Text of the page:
As a firm believer in Murphy’s Law, I expect compact pistols to wear out springs faster than full-sized ones do The smaller, the faster. When the spring wears, reliability can suffer. Just in case, were I shooting the Pro Series compact a lot, I’d make sure I had some extra springs on hand from S&W. In the smallest pistols, I’ve found that springs can give up the ghost in as little as 1,500 rounds. Springs are cheap, so if you’ve shot that much ammo (which would be as little as $200 in ammo costs if you load your own) then $10 on a new recoil spring is cheap insurance.

The short slide and the alloy frame make the new S&W a light pistol. At only 27 ounces, it is light in the hand and on the belt. One concern many have is that something so light will be harsh in recoil. Maybe it is a matter of taste or experience, but I did not find the Pro Series Compact to be all that bad. Yes, you’ll know when you touch off a +P round, but it won’t be a limb-jerking, life-altering experience. I also found it to be utterly reliable. It didn’t care what I fed it hollowpoints, full metal jacket, lead-bullet reloads; it worked with them all.

The magazine that came with it is from ACT-MAG, an Italian company that knows its business when it comes to producing bullet-feeding devices. It held seven rounds, but the Pro Series compact works just as well with full-size magazines. If you plan to carry this one, you’d have eight in the gun in your holster, and you could easily have another 16 rounds in eight-shot full-sized magazines. And 24 rounds of .45 ACP+P can go a long way toward getting you out of a pickle.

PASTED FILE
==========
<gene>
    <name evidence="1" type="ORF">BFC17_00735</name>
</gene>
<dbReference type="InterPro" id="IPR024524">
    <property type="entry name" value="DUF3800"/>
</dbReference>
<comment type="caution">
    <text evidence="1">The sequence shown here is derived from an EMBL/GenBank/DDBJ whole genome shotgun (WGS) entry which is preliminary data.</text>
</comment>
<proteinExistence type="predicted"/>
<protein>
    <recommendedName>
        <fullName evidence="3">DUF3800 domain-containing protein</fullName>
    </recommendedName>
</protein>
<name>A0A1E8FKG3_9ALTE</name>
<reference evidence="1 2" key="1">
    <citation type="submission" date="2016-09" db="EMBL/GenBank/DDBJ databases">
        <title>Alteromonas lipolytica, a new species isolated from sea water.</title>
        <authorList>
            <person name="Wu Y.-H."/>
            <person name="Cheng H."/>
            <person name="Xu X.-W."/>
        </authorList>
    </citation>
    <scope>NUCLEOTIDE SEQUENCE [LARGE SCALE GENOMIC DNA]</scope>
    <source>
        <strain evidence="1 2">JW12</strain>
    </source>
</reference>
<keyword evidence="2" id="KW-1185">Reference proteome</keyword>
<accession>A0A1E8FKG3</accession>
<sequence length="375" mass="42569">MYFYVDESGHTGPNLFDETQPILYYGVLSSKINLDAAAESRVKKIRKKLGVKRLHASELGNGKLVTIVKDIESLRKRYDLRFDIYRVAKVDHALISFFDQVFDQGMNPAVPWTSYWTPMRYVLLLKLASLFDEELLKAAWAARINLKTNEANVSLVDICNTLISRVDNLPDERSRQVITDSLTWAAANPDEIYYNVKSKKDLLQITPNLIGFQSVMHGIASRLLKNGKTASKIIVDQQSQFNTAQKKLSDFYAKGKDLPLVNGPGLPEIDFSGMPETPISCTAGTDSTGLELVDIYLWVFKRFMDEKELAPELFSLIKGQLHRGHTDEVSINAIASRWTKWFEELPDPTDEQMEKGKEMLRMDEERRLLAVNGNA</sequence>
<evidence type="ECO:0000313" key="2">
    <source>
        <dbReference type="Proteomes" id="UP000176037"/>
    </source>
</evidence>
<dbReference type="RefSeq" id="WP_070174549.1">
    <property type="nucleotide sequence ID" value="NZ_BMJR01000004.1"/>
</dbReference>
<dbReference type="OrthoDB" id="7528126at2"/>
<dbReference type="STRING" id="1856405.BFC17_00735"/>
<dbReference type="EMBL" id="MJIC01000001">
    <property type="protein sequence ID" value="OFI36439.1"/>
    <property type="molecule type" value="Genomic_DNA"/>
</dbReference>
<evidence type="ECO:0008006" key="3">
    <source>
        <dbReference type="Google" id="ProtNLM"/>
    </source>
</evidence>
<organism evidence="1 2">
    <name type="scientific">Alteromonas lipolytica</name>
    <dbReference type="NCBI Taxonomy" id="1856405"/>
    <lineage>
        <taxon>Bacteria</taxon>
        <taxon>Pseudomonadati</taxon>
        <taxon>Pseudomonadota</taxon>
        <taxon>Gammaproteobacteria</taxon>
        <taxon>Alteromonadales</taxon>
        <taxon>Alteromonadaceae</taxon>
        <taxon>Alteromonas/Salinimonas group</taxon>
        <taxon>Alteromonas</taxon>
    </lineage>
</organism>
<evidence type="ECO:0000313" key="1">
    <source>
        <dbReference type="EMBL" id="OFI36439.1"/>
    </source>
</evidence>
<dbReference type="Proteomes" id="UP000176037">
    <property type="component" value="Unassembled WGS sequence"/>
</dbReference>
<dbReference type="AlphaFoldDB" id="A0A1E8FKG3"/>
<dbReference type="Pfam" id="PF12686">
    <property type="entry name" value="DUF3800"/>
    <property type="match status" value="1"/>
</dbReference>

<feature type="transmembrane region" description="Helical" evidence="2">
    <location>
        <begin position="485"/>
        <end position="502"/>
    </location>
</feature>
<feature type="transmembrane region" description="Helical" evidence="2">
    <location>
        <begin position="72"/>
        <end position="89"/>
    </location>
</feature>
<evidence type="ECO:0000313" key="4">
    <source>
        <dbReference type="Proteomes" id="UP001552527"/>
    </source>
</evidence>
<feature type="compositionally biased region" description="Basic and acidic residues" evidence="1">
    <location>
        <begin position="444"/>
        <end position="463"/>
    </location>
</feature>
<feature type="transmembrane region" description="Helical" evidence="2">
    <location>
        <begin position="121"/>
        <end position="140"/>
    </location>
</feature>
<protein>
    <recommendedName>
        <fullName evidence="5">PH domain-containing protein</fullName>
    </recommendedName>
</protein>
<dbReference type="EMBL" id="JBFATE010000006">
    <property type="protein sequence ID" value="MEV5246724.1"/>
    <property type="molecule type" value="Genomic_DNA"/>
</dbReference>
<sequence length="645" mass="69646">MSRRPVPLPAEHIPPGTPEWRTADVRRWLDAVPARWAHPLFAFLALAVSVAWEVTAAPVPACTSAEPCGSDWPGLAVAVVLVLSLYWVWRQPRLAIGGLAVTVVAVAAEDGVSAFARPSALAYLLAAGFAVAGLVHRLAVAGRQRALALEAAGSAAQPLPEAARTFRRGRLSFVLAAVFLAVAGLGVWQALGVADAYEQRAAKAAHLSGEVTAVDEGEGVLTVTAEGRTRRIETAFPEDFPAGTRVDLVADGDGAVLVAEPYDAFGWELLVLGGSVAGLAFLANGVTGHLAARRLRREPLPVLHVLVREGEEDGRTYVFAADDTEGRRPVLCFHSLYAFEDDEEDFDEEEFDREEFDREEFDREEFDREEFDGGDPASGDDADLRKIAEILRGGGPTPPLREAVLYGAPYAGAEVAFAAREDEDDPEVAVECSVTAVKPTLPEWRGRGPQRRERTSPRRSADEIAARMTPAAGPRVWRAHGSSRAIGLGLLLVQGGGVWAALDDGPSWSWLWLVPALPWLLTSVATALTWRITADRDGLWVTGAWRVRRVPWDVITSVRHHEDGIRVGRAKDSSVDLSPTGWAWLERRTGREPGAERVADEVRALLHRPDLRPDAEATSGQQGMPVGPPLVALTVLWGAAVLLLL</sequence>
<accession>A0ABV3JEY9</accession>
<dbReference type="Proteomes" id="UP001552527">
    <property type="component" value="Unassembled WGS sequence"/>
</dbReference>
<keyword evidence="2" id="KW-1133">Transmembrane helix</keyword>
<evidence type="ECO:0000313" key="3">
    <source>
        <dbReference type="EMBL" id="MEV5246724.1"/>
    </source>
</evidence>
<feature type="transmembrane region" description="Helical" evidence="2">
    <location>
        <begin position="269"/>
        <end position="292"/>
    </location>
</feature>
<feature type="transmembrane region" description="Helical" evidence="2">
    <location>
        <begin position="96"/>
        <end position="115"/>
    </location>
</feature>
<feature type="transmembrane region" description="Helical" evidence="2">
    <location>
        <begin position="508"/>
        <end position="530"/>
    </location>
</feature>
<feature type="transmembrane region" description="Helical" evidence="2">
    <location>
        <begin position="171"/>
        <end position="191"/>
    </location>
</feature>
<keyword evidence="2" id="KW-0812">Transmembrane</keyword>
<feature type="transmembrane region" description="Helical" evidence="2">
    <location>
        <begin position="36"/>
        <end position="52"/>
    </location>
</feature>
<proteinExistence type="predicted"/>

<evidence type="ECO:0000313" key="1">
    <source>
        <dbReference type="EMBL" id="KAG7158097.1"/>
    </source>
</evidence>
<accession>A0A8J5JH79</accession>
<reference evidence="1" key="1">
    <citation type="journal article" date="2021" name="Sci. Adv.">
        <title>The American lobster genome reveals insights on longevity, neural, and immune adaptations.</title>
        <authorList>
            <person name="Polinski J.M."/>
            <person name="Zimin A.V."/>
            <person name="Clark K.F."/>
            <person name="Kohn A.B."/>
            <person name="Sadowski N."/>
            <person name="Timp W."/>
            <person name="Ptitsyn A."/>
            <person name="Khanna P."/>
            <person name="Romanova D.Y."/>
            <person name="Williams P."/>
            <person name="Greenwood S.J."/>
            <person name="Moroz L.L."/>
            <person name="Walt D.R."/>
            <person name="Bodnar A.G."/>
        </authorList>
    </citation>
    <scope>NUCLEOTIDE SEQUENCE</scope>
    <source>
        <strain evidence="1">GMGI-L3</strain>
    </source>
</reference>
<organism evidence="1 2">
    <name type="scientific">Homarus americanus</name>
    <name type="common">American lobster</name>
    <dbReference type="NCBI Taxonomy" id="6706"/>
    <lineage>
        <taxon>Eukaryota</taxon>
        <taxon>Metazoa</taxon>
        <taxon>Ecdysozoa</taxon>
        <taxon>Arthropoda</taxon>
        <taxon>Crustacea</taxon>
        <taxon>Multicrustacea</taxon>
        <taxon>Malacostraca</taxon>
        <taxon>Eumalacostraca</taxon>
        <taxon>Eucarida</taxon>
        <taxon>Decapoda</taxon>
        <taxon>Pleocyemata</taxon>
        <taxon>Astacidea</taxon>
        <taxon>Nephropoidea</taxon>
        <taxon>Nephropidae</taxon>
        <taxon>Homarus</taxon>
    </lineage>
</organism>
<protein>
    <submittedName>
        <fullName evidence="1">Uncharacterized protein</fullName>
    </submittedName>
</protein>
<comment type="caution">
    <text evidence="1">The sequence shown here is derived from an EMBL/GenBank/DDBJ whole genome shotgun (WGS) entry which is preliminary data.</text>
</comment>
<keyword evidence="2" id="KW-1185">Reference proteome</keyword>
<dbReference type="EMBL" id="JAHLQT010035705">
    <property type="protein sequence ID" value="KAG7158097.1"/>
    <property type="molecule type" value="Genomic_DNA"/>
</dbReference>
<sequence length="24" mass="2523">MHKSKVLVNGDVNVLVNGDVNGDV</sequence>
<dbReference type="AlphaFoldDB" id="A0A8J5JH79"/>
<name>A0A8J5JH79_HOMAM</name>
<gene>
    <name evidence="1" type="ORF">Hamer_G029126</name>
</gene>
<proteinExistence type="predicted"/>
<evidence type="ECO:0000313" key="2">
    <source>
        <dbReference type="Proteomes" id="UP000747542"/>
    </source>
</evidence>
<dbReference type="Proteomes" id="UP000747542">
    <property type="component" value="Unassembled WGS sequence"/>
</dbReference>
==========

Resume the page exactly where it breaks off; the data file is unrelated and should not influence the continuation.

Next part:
In the short time I had this Pro Series, the temperature dropped and we received a foot of snow. So I wrote off the brass I shot, and figured I’d find it in the spring thaw. But I managed to take advantage of the opportunity to give the gun a taste of snow exposure Despite being dropped in snow and fished out, it worked just fine. Leaving it in a snowbank while I ate lunch and warned myself up produced a 1911-sicle, but one that fired and functioned every time despite the mild abuse.

The trigger on the Pro Series compact is just fine for daily carry light and crisp enough for good shooting, but not so light that you might find yourself in trouble from a delicate trigger. Once I had dry-fired it a few times I didn’t pay any attention to it, and I had no need to notice it in the test-firing. One thing you’ll notice when shooting a compact pistol like this (or any short sight radius handgun) is that the sights don’t seem to move. If you aren’t careful, the apparent lack of motion will lull you into bad habits. I’m convinced that is exactly how some shooters convince themselves short-barreled handguns can’t shoot accurately. These guns do, however, often have a greater sensitivity to ammo.

The S&W Pro Series compact I have shows what it likes and what it doesn’t. One of the loads it likes is Hornady’s 200-grain TAP+P.  What it doesn’t like is my IMI 230-grain hardball, which is a shame, as I have several hundred pounds of it holding down my storeroom floor (pounds, not rounds). Oh, well. As with any carry gun, you must first find out what your particular pistol likes and shoots well, and then test it with at least 200 rounds’ worth before holstering and depending on it. For this particular S&W, the answer is either Hornady 200-grain TAP,  or Fiocchi 230-grain XTP. And if I can’t find any of those, Gold Dot would be a thoroughly acceptable substitute.

Yes, when you use such a short barrel as your launching platform you have to give up some velocity. However, the .45 ACP does its good work mostly through bullet weight and frontal diameter, not velocity. If you really think that a “mere” 700 fps from a 230-grain bullet is inconsequential, you definitely need a reality check. And you can get more than that—you just have to be willing to pay the price in recoil.

Since it is a 1911, there is nothing new to learn about form or function. And as it comes from S&W there is nothing to worry about as far as quality, durability, and accessories are concerned. You know finding a holster will be a cinch, and you’d practically have to win the lottery just to buy one each of every magazine anyone has ever made that will fit it. As for the Pro Series compact itself no lotto win is required. All you have to do is practice.

Small yet shootable, S&W's Pro Series Compact 1911 is a carry gun for the 21st Century.